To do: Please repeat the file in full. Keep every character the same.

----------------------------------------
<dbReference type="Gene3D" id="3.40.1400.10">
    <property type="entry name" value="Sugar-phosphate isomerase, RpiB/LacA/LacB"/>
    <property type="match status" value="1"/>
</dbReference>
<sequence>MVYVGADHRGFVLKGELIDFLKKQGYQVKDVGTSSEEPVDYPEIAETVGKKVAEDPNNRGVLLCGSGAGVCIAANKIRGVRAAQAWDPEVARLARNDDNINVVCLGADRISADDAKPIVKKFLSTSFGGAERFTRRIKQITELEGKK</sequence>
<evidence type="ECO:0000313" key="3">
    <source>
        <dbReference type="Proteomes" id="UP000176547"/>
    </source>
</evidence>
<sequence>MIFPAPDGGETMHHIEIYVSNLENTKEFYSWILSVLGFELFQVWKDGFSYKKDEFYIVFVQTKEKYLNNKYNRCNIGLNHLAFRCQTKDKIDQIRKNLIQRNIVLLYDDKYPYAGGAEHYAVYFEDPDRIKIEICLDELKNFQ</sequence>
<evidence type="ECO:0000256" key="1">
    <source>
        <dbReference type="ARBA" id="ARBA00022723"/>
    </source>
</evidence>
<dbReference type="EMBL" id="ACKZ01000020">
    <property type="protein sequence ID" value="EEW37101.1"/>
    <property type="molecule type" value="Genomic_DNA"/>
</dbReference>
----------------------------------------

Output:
<dbReference type="Gene3D" id="3.40.1400.10">
    <property type="entry name" value="Sugar-phosphate isomerase, RpiB/LacA/LacB"/>
    <property type="match status" value="1"/>
</dbReference>
<sequence>MVYVGADHRGFVLKGELIDFLKKQGYQVKDVGTSSEEPVDYPEIAETVGKKVAEDPNNRGVLLCGSGAGVCIAANKIRGVRAAQAWDPEVARLARNDDNINVVCLGADRISADDAKPIVKKFLSTSFGGAERFTRRIKQITELEGKK</sequence>
<evidence type="ECO:0000313" key="3">
    <source>
        <dbReference type="Proteomes" id="UP000176547"/>
    </source>
</evidence>
<sequence>MIFPAPDGGETMHHIEIYVSNLENTKEFYSWILSVLGFELFQVWKDGFSYKKDEFYIVFVQTKEKYLNNKYNRCNIGLNHLAFRCQTKDKIDQIRKNLIQRNIVLLYDDKYPYAGGAEHYAVYFEDPDRIKIEICLDELKNFQ</sequence>
<evidence type="ECO:0000256" key="1">
    <source>
        <dbReference type="ARBA" id="ARBA00022723"/>
    </source>
</evidence>
<dbReference type="EMBL" id="ACKZ01000020">
    <property type="protein sequence ID" value="EEW37101.1"/>
    <property type="molecule type" value="Genomic_DNA"/>
</dbReference>